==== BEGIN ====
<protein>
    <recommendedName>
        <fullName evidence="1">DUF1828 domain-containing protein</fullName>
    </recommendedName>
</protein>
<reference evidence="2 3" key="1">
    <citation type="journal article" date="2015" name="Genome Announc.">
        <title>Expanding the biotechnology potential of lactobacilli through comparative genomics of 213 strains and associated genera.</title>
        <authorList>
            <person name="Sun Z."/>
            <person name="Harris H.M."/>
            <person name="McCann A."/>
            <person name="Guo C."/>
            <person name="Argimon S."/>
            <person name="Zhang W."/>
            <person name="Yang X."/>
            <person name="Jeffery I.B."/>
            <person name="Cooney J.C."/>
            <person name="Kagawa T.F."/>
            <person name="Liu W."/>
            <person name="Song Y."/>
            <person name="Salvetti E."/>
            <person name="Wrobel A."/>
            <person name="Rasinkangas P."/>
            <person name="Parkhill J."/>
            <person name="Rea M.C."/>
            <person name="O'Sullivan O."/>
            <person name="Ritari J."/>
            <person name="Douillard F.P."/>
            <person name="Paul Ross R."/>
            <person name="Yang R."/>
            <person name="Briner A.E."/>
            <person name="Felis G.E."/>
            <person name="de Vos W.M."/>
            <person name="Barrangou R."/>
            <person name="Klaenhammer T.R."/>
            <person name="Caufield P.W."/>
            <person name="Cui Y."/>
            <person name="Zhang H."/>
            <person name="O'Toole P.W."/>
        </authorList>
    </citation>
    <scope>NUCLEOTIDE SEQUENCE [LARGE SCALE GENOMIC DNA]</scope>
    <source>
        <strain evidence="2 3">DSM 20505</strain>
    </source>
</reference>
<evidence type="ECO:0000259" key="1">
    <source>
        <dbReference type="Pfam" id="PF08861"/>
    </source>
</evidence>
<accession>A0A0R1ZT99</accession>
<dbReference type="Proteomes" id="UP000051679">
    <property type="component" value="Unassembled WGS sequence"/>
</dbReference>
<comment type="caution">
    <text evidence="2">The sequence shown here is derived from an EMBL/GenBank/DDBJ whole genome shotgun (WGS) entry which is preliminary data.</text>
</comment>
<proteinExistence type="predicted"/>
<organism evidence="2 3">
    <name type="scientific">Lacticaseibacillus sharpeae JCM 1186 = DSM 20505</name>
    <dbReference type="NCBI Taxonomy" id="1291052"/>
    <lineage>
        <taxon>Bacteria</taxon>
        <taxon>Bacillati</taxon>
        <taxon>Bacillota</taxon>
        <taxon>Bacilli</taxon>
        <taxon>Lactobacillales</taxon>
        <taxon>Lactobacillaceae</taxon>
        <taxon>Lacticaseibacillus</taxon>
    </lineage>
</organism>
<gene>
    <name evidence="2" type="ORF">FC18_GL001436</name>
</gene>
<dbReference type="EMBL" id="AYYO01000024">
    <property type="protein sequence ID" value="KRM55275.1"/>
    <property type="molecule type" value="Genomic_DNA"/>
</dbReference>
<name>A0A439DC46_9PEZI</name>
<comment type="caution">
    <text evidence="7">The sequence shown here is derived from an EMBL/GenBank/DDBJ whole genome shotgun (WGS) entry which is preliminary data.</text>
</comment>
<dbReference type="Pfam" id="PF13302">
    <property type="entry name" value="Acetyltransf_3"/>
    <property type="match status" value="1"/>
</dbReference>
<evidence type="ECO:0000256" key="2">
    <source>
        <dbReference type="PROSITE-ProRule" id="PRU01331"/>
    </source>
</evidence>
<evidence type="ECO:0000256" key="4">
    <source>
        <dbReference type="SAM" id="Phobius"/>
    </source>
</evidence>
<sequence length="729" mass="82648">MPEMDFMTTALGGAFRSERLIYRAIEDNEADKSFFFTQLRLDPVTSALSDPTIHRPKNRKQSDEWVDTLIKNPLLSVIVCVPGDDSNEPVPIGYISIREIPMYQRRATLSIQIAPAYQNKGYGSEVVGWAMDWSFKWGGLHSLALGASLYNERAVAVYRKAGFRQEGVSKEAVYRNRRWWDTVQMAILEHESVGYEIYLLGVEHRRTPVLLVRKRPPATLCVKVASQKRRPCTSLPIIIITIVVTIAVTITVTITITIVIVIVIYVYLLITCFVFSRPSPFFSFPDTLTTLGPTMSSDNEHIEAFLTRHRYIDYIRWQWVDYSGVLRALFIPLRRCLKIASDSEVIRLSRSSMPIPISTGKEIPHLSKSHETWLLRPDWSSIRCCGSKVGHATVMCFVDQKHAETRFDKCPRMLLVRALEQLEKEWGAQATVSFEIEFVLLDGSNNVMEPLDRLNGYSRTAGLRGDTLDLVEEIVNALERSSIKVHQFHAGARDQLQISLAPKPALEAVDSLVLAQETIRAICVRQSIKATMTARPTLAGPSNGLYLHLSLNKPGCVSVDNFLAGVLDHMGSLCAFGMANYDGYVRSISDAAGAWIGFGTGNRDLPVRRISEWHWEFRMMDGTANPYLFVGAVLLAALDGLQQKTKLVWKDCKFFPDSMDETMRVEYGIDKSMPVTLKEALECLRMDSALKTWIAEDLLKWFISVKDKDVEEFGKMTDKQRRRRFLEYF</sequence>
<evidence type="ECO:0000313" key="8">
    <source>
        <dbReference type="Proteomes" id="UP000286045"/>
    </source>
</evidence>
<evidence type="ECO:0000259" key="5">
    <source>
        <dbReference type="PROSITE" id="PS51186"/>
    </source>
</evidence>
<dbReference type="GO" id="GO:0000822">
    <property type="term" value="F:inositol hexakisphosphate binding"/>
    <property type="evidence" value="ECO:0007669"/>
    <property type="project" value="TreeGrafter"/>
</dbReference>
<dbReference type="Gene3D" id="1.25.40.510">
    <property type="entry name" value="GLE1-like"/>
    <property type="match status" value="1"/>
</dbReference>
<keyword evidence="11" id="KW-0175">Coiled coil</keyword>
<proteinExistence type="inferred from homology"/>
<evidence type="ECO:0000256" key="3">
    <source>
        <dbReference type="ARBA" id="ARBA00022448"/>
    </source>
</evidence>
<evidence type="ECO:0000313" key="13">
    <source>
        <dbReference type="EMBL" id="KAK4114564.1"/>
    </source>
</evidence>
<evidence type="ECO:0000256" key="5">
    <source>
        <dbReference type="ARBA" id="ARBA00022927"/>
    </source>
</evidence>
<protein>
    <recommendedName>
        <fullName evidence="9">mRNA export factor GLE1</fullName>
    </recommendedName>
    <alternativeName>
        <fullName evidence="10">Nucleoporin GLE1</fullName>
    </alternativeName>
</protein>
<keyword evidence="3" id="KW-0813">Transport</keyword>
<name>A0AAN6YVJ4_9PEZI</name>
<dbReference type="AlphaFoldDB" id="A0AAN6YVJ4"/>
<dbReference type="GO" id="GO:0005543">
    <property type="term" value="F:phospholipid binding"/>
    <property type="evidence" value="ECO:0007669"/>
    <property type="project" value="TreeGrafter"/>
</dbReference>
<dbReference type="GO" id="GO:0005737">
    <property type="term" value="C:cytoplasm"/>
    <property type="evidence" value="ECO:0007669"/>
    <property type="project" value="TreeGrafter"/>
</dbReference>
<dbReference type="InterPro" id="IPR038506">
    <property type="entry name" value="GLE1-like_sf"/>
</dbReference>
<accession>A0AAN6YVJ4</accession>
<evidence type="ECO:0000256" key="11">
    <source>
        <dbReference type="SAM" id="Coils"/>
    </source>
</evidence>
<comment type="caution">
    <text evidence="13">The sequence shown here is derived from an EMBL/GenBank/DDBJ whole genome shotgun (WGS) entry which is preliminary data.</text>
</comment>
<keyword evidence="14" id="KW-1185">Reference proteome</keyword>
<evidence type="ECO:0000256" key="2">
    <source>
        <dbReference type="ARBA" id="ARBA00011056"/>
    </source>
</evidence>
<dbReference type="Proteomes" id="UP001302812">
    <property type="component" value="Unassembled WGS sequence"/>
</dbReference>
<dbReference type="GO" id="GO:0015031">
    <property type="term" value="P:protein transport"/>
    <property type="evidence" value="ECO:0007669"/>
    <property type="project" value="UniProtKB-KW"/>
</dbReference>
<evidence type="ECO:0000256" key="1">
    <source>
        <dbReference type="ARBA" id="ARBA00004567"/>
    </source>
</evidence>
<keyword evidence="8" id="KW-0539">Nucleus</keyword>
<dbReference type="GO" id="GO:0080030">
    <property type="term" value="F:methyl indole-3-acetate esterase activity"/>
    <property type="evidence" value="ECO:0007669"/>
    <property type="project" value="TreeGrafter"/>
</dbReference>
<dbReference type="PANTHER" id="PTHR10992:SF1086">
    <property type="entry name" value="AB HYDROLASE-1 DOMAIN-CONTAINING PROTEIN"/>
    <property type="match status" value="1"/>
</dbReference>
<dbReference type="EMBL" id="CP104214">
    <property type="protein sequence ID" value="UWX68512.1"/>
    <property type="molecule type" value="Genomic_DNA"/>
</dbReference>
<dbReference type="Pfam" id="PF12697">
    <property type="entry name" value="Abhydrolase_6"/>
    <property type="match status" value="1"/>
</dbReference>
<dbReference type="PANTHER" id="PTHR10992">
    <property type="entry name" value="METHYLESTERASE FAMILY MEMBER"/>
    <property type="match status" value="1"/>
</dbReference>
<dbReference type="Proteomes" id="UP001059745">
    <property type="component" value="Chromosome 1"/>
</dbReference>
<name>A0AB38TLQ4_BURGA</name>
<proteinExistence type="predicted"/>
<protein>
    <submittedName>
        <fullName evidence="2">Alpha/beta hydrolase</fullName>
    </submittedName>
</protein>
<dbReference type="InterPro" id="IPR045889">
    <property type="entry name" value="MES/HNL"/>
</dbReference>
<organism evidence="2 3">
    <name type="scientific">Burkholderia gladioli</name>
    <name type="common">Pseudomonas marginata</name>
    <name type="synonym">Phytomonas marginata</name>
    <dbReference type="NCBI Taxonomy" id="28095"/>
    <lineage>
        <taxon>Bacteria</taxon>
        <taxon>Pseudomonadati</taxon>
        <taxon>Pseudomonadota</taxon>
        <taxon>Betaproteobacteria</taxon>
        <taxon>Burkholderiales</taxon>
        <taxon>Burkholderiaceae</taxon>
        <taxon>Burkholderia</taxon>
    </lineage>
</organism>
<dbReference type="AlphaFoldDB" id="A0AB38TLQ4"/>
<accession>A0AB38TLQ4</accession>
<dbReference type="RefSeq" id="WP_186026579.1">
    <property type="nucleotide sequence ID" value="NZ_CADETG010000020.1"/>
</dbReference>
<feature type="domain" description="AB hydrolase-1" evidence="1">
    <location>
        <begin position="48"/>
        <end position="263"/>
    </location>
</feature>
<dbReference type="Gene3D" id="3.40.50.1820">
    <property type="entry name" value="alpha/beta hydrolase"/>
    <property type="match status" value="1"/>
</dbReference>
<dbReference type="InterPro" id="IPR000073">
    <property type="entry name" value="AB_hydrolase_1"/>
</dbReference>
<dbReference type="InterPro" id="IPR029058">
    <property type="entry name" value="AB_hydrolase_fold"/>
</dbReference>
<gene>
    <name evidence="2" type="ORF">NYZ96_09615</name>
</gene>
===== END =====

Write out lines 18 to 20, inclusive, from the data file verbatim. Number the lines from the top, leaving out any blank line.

            <person name="Cooney J.C."/>
            <person name="Kagawa T.F."/>
            <person name="Liu W."/>